Slouching Towards Utopia: An Economic History of the Twentieth Century (Hardcover)
An instant New York Times and Wall Street Journal bestseller from one of the world’s leading economists, offering a grand narrative of the century that made us richer than ever, yet left us unsatisfied.
"A magisterial history."—Paul Krugman
Before 1870, humanity lived in dire poverty, with a slow crawl of invention offset by a growing population. Then came a great shift: invention sprinted forward, doubling our technological capabilities each generation and utterly transforming the economy again and again. Our ancestors would have presumed we would have used such powers to build utopia. But it was not so. When 1870–2010 ended, the world instead saw global warming; economic depression, uncertainty, and inequality; and broad rejection of the status quo.
Economist Brad DeLong's Slouching Towards Utopia tells the story of how this unprecedented explosion of material wealth occurred, how it transformed the globe, and why it failed to deliver us to utopia. Of remarkable breadth and ambition, it reveals the last century to have been less a march of progress than a slouch in the right direction.
About the Author
J. Bradford DeLong, an economic historian, is a professor of economics at the University of California, Berkeley. He was a deputy assistant secretary of the U.S. Treasury during the Clinton administration. He writes a widely read economics blog, now at braddelong.substack.com. He lives in Berkeley, California.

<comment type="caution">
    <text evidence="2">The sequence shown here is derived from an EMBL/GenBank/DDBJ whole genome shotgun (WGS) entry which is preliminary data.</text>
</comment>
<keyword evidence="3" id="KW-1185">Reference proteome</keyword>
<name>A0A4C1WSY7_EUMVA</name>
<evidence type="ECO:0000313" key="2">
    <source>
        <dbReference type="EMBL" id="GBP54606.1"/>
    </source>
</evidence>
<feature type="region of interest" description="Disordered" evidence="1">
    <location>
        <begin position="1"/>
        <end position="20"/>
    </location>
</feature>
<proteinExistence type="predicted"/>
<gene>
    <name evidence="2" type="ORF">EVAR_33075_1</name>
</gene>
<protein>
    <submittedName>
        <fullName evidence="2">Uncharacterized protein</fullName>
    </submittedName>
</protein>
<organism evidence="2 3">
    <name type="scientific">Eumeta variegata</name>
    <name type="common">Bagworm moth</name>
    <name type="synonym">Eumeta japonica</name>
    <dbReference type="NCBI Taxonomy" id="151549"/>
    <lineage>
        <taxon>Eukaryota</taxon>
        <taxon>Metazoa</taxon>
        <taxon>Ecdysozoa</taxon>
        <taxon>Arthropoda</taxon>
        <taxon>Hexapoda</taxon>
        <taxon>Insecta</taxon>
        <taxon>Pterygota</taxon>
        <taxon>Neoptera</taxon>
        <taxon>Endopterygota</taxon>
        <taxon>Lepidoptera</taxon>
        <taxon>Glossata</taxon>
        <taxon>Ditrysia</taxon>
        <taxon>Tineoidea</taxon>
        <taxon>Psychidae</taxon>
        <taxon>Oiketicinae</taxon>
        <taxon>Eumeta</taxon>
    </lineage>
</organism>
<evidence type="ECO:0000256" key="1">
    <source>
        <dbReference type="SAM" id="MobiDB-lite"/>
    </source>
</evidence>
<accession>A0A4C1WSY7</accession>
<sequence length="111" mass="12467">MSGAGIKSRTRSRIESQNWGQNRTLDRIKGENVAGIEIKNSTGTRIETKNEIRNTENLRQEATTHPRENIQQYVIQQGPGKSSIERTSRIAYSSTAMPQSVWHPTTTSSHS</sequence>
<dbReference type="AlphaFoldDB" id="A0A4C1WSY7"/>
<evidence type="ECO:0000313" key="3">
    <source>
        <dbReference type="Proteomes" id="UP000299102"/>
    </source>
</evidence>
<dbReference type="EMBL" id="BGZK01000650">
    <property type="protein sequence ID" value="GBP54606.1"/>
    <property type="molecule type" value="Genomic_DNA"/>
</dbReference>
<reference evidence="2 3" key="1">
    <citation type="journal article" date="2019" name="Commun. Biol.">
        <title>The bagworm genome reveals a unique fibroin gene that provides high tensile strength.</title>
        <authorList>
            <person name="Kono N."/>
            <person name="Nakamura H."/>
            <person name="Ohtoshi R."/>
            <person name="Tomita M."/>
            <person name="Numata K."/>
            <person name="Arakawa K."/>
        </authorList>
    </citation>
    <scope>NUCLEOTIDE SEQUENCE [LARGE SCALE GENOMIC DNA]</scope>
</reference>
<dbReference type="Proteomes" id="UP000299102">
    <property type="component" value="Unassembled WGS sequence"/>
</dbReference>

“A magisterial history…asks the right questions and teaches us a lot of crucial history along the way.” —Paul Krugman
“I’ve been waiting for Brad [DeLong]’s big economic history opus for a long time now.” —Ezra Klein
“Slouching Towards Utopia is an impressive achievement, written with wit and style and a formidable command of detail.” —The Economist
“DeLong explores the slice of history he has chosen – the ‘long twentieth century’ from 1870 to 2010 – in depth, and he often writes with verve combined with thought-provoking detail.” —The Daily Telegraph
“An unmissable book … The strength of the book—as well as its immense scope and depth … is that it’s a work of political economy, braiding the different strands of ideas, Hayek, Polanyi and Keynes … Definitely one to read.”—Diane Coyle
“This is a brilliant and important book. It offers an original and penetrating analysis of what its author calls ‘the long twentieth century,’ the period of unprecedented economic advance that began roughly in 1870 and ended, he asserts, in 2010. Material abundance poured upon humanity. Previous generations would have thought such wealth to be a guarantee of utopia. Yet the age of material progress has ended not in a utopia, but in recrimination and discord. No book has explained the successes and failures of this extraordinary period with comparable insight.”—Martin Wolf, chief economics commentator, Financial Times
“One of the most ambitious and admirable economic history books of the year...DeLong is a guide whose conclusions I cannot fault.” —Strategy + Business
“[The book] does what all the best nonfiction books do: change the way you understand the world around you.” —Nathan Baschez, Every